Backyard Shed Buying and Planning Guide
An outdoor shed may be the key to your storage bliss. Discover options for pricing, sizes, materials and designs.
When it comes to the cubic footage you need for storing garden tools, sports gear and stuff you can't do without, but don't know where to put, nothing beats a shed. A shed is a versatile way to increase your storage capacity without gobbling up space in your house or garage.
But there are just about as many types, styles and sizes of sheds as there are homeowners. Here's what you need to know to get one that's right for you and your budget.
Choosing a location for your shed is key. It's best to choose a spot that's easily accessible. Although it's possible to put a shed directly on the bare ground, it's best to place it on a level, 4- to 6-inch deep bed of gravel or sand to keep it stable and increase its longevity. The ultimate foundation is a poured concrete slab.
Before you finalize a plan, check your local codes and ordinances to see if there are any restrictions on the size of a shed or its proximity to property lines.
Image courtesy of Tuff Shed, www.tuffshed.com
Sheds are available in all shapes, sizes and prices for every need and budget. Before buying, think about what you'll be storing and how easy it will be to remove items you regularly use, such as lawn mowers and bicycles.
Storage shed sizes usually are described in terms of square footage.
Small sheds offer 20 to 60 square feet. A shed that's 6x6 feet (36 square feet) will house a lawn mower with the handle extended, a bicycle and gardening tools.
Medium sheds are about 60 to 120 square feet and will house a riding lawn mower, two bicycles, a snow blower and an assortment of tools and supplies.
Large sheds are 120 square feet and up. Plan for a large shed if you have several big items such as a motorcycle, large riding lawn mower, wheelbarrow or other bulky items. Some large sheds are big enough to be an artist's studio, kids' playhouse or personal yoga retreat.
Most storage sheds are made of either vinyl, metal, resin or wood. They come as kits for self-assembly or, if you prefer, for a professional to build. They include roofing and hardware, and some include flooring and windows.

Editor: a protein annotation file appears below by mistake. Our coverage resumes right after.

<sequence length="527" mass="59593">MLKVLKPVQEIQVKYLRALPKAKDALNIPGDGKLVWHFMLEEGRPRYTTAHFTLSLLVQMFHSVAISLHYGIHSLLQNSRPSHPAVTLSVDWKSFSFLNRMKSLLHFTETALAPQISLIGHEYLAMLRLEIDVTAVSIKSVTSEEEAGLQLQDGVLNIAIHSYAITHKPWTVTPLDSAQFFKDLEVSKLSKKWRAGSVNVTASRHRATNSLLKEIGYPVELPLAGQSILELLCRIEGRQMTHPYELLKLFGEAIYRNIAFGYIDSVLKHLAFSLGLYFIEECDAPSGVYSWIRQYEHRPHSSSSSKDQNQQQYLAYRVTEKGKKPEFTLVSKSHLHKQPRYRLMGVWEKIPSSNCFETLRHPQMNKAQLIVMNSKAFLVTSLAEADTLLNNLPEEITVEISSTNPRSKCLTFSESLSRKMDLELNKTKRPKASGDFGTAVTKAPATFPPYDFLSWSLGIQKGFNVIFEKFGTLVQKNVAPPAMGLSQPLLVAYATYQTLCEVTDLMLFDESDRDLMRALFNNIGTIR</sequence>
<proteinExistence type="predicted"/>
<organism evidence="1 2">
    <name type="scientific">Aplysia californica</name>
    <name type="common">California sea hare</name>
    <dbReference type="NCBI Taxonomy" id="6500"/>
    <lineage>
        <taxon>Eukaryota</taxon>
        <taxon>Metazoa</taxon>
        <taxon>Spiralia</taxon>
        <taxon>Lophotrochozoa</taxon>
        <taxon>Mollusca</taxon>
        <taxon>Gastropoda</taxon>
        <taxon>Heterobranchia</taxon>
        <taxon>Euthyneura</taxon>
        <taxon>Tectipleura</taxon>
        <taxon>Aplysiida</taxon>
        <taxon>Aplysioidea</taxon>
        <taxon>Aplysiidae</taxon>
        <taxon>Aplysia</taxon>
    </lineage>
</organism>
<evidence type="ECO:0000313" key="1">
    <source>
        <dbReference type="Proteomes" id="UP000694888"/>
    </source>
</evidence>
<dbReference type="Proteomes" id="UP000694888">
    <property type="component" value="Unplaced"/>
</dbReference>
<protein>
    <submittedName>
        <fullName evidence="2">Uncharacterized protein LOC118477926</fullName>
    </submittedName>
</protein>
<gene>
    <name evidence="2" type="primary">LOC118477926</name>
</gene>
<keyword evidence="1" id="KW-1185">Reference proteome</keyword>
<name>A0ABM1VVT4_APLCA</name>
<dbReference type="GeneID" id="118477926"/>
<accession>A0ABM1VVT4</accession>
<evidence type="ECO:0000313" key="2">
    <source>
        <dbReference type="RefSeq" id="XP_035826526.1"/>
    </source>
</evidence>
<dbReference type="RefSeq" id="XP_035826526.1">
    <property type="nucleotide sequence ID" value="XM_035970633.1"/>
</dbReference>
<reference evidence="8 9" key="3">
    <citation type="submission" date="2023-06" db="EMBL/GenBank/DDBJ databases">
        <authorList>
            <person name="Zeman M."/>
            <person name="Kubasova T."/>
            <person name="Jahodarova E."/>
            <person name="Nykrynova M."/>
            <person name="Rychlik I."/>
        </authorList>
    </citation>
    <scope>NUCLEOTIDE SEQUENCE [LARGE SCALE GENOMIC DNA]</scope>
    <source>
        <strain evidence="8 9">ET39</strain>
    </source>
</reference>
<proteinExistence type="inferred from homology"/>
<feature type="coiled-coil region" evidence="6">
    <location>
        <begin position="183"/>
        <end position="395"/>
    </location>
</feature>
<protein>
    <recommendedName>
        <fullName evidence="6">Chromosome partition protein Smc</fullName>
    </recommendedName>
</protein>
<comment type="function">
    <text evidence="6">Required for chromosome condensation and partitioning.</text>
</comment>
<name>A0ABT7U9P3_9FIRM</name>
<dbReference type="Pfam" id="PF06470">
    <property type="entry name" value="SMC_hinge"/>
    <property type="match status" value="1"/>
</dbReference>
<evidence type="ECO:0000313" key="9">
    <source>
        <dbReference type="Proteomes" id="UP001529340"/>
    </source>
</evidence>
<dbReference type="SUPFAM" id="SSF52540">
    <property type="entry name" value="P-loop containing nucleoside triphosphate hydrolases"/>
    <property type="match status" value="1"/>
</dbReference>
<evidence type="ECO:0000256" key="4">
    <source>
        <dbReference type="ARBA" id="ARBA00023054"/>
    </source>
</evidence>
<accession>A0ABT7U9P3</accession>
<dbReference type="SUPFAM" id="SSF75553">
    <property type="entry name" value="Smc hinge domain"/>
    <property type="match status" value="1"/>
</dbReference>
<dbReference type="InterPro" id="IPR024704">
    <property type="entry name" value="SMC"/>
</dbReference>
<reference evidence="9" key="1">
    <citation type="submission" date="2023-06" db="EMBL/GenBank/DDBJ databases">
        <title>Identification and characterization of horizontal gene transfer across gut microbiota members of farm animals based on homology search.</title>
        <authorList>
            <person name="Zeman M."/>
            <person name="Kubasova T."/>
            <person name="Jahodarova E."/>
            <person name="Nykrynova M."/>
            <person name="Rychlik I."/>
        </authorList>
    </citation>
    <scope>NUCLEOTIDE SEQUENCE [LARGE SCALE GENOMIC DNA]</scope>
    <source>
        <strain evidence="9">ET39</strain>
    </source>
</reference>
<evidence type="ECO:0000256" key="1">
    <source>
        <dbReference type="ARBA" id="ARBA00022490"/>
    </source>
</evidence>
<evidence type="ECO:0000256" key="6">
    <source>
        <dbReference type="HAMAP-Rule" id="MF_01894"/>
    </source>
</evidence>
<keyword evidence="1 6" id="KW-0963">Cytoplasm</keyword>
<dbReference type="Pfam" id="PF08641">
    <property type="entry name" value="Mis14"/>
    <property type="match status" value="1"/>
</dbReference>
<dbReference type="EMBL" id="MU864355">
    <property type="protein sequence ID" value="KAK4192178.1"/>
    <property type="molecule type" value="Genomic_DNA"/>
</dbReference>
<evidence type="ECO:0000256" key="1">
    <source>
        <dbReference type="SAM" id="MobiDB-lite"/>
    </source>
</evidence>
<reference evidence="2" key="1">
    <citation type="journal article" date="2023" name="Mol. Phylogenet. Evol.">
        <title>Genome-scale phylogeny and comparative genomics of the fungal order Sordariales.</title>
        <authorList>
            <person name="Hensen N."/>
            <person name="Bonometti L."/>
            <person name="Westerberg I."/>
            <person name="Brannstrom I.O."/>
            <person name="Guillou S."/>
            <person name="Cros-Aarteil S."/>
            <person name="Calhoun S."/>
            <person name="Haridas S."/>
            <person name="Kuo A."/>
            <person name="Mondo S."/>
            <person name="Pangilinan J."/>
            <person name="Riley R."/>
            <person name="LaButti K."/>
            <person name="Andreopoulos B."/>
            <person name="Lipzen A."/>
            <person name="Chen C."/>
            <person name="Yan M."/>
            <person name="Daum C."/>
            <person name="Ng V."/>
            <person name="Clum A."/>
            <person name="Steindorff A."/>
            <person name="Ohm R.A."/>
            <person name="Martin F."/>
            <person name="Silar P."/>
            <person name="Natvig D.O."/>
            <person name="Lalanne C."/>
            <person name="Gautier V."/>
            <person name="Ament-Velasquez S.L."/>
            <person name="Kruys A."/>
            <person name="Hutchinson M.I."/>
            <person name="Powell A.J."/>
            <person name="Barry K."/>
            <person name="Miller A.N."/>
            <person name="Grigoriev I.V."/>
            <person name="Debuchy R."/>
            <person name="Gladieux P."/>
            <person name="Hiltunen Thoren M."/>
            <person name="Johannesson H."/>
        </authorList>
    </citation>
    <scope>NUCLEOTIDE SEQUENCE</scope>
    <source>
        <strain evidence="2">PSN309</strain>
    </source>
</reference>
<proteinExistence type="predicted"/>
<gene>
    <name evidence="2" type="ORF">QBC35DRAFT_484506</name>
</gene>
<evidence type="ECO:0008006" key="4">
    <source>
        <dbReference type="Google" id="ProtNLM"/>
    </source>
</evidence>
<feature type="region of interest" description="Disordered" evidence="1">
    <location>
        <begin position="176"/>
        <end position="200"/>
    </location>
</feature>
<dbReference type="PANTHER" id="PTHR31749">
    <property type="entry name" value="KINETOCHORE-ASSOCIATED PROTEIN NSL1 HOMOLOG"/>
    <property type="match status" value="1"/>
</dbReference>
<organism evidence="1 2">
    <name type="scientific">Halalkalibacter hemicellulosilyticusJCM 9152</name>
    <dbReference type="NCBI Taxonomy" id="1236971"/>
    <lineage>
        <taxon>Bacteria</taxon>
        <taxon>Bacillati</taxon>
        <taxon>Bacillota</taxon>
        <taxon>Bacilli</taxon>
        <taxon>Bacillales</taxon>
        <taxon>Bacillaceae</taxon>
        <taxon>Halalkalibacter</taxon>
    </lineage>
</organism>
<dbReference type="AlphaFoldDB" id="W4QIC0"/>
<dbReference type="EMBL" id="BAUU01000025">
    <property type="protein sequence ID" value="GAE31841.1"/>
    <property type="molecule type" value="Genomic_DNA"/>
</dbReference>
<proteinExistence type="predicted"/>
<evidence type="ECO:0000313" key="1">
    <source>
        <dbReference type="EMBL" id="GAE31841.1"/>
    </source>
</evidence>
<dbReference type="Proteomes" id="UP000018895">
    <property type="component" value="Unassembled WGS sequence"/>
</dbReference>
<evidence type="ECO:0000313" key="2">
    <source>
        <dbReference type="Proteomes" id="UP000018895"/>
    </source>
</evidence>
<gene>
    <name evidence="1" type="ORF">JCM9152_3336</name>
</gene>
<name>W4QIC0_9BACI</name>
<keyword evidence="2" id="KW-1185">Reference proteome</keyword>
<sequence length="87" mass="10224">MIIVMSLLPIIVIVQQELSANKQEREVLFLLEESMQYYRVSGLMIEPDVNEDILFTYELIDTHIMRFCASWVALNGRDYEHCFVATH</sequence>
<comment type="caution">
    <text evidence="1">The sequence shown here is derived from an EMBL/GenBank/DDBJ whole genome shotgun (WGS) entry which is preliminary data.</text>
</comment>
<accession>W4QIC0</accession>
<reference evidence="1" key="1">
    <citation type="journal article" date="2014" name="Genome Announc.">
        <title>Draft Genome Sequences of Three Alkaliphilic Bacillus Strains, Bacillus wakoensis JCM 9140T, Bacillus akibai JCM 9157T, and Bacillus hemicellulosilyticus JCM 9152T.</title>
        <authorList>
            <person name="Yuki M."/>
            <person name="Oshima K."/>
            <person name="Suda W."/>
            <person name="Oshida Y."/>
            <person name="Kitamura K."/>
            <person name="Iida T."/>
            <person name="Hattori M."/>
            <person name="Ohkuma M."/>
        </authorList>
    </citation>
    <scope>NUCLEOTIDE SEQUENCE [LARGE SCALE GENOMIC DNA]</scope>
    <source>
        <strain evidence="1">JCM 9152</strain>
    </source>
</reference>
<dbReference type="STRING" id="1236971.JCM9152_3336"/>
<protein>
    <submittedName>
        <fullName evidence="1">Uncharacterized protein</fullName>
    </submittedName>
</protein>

Vinyl sheds are modestly priced and readily available at home improvement stores in a wide variety of styles. Vinyl is durable, weather- and insect-resistant, dent-proof and virtually maintenance-free. A 7x7 vinyl shed with double-door access runs $500 to $700.
Disadvantages: Some people don’t like the look of vinyl, and it's difficult to customize.
Metal sheds are one of the least expensive options. They're lightweight and kits are easy for a DIYer to put together. They resist weather and insects, and those made from aluminum won’t rust. A 6x8 metal shed with a single access door runs $200 to $400.
Disadvantages: Metal sheds are prone to dings and dents; steel parts can rust over time; style choices are limited.
Wooden sheds offer some of the most attractive designs and can be customized to complement or match your house's paint colors and architectural features. They're also the most expensive option. Kits come pre-cut for easy assembly but basic carpentry skills are helpful. An 8x10 wooden shed costs $800 to $3,000.
Disadvantages: Prone to rot and insect damage; requires regular maintenance, such as repainting.
Resin sheds are made of tough polycarbonate materials that stand up to weather and are insect-resistant, rot-proof and maintenance-free. Sheds are built with resin panels reinforced with a steel framework and come in many styles and colors. The walls can be drilled to add modifications such as shelves. A 6x8 resin shed with double access doors runs $500 to $1,200.
Disadvantages: Resin material can't be painted; hard impacts may crack resin panels.
Super fancy utility shed, man cave or mini-office, this sustainable creation from Modern-Shed can fulfill a variety of needs for the yard and is made from materials certified by the Forest Stewardship Council which promotes high environmentally conscious standards in wood products.
Image courtesy of Modern-Shed, Inc.; photography by Dominic Arizona Bonuccelli / AZ-Foto
Shed designs range from a basic box to a minor architectural masterpiece. Most designs are fairly straightforward and utilitarian, while others include details and embellishments that make them look like small houses and barns. If style is important to you, look for a shed that complements the look of your house in terms of roof pitch, window shape and exterior colors.
Some manufacturers offer options that give your utilitarian shed additional capacity and functionality including:
- shelves that take advantage of wall space
- windows and skylights that add daylight
- flooring to prevent moisture seepage and rodent infestation
- lockable doors for security
Naturally, tricking out your shed with electricity and/or plumbing adds to the cost. If you DIY an electrical line to a shed, plan to spend $100 to $200; a pro electrician will charge around $500. DIY plumbing, including water supply lines and drain lines, can get expensive: $1,000 or more to DIY it and at least twice that for a professional plumber.
Whichever combination you choose, a shed is a useful and versatile addition to any yard.